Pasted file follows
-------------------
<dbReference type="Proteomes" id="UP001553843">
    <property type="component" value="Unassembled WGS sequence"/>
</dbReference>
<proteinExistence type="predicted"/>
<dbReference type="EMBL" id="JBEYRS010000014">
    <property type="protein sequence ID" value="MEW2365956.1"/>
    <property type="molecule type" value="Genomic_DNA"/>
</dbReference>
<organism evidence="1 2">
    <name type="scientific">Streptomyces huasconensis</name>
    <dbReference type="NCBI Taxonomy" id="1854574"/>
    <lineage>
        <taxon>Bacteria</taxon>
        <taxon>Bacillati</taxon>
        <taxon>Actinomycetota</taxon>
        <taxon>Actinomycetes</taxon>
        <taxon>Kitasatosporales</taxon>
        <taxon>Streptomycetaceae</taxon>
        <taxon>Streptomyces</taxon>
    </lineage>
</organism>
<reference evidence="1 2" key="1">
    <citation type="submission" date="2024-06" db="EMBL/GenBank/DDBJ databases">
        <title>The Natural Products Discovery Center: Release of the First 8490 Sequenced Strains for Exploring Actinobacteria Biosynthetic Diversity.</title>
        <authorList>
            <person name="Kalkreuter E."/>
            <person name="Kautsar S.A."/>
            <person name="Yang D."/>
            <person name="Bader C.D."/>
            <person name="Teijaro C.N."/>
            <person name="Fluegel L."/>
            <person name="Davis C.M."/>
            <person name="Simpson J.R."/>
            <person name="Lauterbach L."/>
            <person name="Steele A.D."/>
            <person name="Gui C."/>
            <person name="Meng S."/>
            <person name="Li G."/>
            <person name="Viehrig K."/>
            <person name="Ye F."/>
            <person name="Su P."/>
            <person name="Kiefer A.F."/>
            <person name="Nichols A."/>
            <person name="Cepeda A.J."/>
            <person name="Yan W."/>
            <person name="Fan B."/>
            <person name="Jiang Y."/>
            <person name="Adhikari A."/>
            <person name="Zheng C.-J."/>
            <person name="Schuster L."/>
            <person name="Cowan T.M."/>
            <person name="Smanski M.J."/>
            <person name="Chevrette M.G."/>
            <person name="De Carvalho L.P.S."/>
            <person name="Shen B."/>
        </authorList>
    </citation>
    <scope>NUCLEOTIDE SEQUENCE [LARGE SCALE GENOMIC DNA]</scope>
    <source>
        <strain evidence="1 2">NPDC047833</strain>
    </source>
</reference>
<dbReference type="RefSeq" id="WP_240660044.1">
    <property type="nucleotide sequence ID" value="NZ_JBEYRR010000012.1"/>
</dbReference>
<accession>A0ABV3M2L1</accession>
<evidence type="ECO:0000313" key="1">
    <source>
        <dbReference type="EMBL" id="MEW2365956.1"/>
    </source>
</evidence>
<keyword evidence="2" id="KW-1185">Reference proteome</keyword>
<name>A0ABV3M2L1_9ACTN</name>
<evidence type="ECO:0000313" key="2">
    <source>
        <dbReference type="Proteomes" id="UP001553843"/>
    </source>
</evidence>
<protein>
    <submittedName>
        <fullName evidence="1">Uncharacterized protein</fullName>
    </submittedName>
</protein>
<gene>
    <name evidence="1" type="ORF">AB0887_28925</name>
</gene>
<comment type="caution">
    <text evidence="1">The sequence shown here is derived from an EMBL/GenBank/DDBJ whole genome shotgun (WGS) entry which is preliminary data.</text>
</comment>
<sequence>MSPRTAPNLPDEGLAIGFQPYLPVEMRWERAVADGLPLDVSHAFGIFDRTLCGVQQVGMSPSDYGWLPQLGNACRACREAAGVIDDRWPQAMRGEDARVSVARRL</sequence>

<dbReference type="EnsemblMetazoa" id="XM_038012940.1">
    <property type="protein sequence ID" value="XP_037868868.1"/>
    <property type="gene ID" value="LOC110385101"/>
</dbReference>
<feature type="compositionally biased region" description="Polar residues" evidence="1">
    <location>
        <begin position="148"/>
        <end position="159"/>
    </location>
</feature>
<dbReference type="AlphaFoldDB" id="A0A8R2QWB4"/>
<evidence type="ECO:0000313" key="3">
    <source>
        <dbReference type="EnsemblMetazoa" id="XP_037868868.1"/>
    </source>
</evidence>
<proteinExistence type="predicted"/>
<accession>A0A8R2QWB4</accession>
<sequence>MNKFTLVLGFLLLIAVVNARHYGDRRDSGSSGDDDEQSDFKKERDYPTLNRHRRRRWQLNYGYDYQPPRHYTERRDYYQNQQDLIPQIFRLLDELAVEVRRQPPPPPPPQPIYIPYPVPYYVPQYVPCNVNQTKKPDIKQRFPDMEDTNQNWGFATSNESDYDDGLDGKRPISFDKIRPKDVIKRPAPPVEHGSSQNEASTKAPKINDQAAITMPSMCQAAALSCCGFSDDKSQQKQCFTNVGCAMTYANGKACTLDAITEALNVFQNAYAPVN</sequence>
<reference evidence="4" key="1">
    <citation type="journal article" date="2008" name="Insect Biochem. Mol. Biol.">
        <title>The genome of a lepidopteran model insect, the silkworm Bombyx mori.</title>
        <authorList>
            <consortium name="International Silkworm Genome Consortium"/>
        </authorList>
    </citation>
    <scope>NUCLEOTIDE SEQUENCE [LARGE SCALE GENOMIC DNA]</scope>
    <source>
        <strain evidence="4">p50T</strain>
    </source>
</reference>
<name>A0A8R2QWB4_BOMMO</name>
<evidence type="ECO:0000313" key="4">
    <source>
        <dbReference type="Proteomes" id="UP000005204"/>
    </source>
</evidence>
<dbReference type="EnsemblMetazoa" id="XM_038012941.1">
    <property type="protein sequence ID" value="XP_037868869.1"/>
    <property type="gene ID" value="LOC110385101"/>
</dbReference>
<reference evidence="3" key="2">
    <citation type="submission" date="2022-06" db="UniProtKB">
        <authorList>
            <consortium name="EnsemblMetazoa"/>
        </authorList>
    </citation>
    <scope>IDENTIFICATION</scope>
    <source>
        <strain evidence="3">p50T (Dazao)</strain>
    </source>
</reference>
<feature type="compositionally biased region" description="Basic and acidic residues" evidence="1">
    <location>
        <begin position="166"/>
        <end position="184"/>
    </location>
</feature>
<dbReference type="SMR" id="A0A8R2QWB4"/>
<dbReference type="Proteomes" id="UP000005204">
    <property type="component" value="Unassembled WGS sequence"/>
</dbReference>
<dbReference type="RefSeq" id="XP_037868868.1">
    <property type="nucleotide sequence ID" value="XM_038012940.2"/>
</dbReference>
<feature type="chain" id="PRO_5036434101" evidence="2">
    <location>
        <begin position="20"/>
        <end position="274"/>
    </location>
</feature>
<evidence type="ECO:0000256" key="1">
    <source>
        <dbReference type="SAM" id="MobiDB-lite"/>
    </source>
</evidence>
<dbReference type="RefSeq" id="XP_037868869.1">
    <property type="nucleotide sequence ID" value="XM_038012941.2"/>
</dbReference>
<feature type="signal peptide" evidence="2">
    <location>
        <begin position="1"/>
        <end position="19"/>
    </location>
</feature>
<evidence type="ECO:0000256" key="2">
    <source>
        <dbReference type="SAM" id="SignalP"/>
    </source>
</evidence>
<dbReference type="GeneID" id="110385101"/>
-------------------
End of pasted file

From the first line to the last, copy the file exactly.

<dbReference type="Proteomes" id="UP001553843">
    <property type="component" value="Unassembled WGS sequence"/>
</dbReference>
<proteinExistence type="predicted"/>
<dbReference type="EMBL" id="JBEYRS010000014">
    <property type="protein sequence ID" value="MEW2365956.1"/>
    <property type="molecule type" value="Genomic_DNA"/>
</dbReference>
<organism evidence="1 2">
    <name type="scientific">Streptomyces huasconensis</name>
    <dbReference type="NCBI Taxonomy" id="1854574"/>
    <lineage>
        <taxon>Bacteria</taxon>
        <taxon>Bacillati</taxon>
        <taxon>Actinomycetota</taxon>
        <taxon>Actinomycetes</taxon>
        <taxon>Kitasatosporales</taxon>
        <taxon>Streptomycetaceae</taxon>
        <taxon>Streptomyces</taxon>
    </lineage>
</organism>
<reference evidence="1 2" key="1">
    <citation type="submission" date="2024-06" db="EMBL/GenBank/DDBJ databases">
        <title>The Natural Products Discovery Center: Release of the First 8490 Sequenced Strains for Exploring Actinobacteria Biosynthetic Diversity.</title>
        <authorList>
            <person name="Kalkreuter E."/>
            <person name="Kautsar S.A."/>
            <person name="Yang D."/>
            <person name="Bader C.D."/>
            <person name="Teijaro C.N."/>
            <person name="Fluegel L."/>
            <person name="Davis C.M."/>
            <person name="Simpson J.R."/>
            <person name="Lauterbach L."/>
            <person name="Steele A.D."/>
            <person name="Gui C."/>
            <person name="Meng S."/>
            <person name="Li G."/>
            <person name="Viehrig K."/>
            <person name="Ye F."/>
            <person name="Su P."/>
            <person name="Kiefer A.F."/>
            <person name="Nichols A."/>
            <person name="Cepeda A.J."/>
            <person name="Yan W."/>
            <person name="Fan B."/>
            <person name="Jiang Y."/>
            <person name="Adhikari A."/>
            <person name="Zheng C.-J."/>
            <person name="Schuster L."/>
            <person name="Cowan T.M."/>
            <person name="Smanski M.J."/>
            <person name="Chevrette M.G."/>
            <person name="De Carvalho L.P.S."/>
            <person name="Shen B."/>
        </authorList>
    </citation>
    <scope>NUCLEOTIDE SEQUENCE [LARGE SCALE GENOMIC DNA]</scope>
    <source>
        <strain evidence="1 2">NPDC047833</strain>
    </source>
</reference>
<dbReference type="RefSeq" id="WP_240660044.1">
    <property type="nucleotide sequence ID" value="NZ_JBEYRR010000012.1"/>
</dbReference>
<accession>A0ABV3M2L1</accession>
<evidence type="ECO:0000313" key="1">
    <source>
        <dbReference type="EMBL" id="MEW2365956.1"/>
    </source>
</evidence>
<keyword evidence="2" id="KW-1185">Reference proteome</keyword>
<name>A0ABV3M2L1_9ACTN</name>
<evidence type="ECO:0000313" key="2">
    <source>
        <dbReference type="Proteomes" id="UP001553843"/>
    </source>
</evidence>
<protein>
    <submittedName>
        <fullName evidence="1">Uncharacterized protein</fullName>
    </submittedName>
</protein>
<gene>
    <name evidence="1" type="ORF">AB0887_28925</name>
</gene>
<comment type="caution">
    <text evidence="1">The sequence shown here is derived from an EMBL/GenBank/DDBJ whole genome shotgun (WGS) entry which is preliminary data.</text>
</comment>
<sequence>MSPRTAPNLPDEGLAIGFQPYLPVEMRWERAVADGLPLDVSHAFGIFDRTLCGVQQVGMSPSDYGWLPQLGNACRACREAAGVIDDRWPQAMRGEDARVSVARRL</sequence>

<dbReference type="EnsemblMetazoa" id="XM_038012940.1">
    <property type="protein sequence ID" value="XP_037868868.1"/>
    <property type="gene ID" value="LOC110385101"/>
</dbReference>
<feature type="compositionally biased region" description="Polar residues" evidence="1">
    <location>
        <begin position="148"/>
        <end position="159"/>
    </location>
</feature>
<dbReference type="AlphaFoldDB" id="A0A8R2QWB4"/>
<evidence type="ECO:0000313" key="3">
    <source>
        <dbReference type="EnsemblMetazoa" id="XP_037868868.1"/>
    </source>
</evidence>
<proteinExistence type="predicted"/>
<accession>A0A8R2QWB4</accession>
<sequence>MNKFTLVLGFLLLIAVVNARHYGDRRDSGSSGDDDEQSDFKKERDYPTLNRHRRRRWQLNYGYDYQPPRHYTERRDYYQNQQDLIPQIFRLLDELAVEVRRQPPPPPPPQPIYIPYPVPYYVPQYVPCNVNQTKKPDIKQRFPDMEDTNQNWGFATSNESDYDDGLDGKRPISFDKIRPKDVIKRPAPPVEHGSSQNEASTKAPKINDQAAITMPSMCQAAALSCCGFSDDKSQQKQCFTNVGCAMTYANGKACTLDAITEALNVFQNAYAPVN</sequence>
<reference evidence="4" key="1">
    <citation type="journal article" date="2008" name="Insect Biochem. Mol. Biol.">
        <title>The genome of a lepidopteran model insect, the silkworm Bombyx mori.</title>
        <authorList>
            <consortium name="International Silkworm Genome Consortium"/>
        </authorList>
    </citation>
    <scope>NUCLEOTIDE SEQUENCE [LARGE SCALE GENOMIC DNA]</scope>
    <source>
        <strain evidence="4">p50T</strain>
    </source>
</reference>
<name>A0A8R2QWB4_BOMMO</name>
<evidence type="ECO:0000313" key="4">
    <source>
        <dbReference type="Proteomes" id="UP000005204"/>
    </source>
</evidence>
<dbReference type="EnsemblMetazoa" id="XM_038012941.1">
    <property type="protein sequence ID" value="XP_037868869.1"/>
    <property type="gene ID" value="LOC110385101"/>
</dbReference>
<reference evidence="3" key="2">
    <citation type="submission" date="2022-06" db="UniProtKB">
        <authorList>
            <consortium name="EnsemblMetazoa"/>
        </authorList>
    </citation>
    <scope>IDENTIFICATION</scope>
    <source>
        <strain evidence="3">p50T (Dazao)</strain>
    </source>
</reference>
<feature type="compositionally biased region" description="Basic and acidic residues" evidence="1">
    <location>
        <begin position="166"/>
        <end position="184"/>
    </location>
</feature>
<dbReference type="SMR" id="A0A8R2QWB4"/>
<dbReference type="Proteomes" id="UP000005204">
    <property type="component" value="Unassembled WGS sequence"/>
</dbReference>
<dbReference type="RefSeq" id="XP_037868868.1">
    <property type="nucleotide sequence ID" value="XM_038012940.2"/>
</dbReference>
<feature type="chain" id="PRO_5036434101" evidence="2">
    <location>
        <begin position="20"/>
        <end position="274"/>
    </location>
</feature>
<evidence type="ECO:0000256" key="1">
    <source>
        <dbReference type="SAM" id="MobiDB-lite"/>
    </source>
</evidence>
<dbReference type="RefSeq" id="XP_037868869.1">
    <property type="nucleotide sequence ID" value="XM_038012941.2"/>
</dbReference>
<feature type="signal peptide" evidence="2">
    <location>
        <begin position="1"/>
        <end position="19"/>
    </location>
</feature>
<evidence type="ECO:0000256" key="2">
    <source>
        <dbReference type="SAM" id="SignalP"/>
    </source>
</evidence>
<dbReference type="GeneID" id="110385101"/>